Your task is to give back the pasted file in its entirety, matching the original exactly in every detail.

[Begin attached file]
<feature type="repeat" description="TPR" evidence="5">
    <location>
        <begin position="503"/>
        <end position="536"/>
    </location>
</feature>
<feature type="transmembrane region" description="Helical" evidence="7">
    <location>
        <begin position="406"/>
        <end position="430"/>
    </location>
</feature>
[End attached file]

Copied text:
<feature type="repeat" description="TPR" evidence="5">
    <location>
        <begin position="503"/>
        <end position="536"/>
    </location>
</feature>
<feature type="transmembrane region" description="Helical" evidence="7">
    <location>
        <begin position="406"/>
        <end position="430"/>
    </location>
</feature>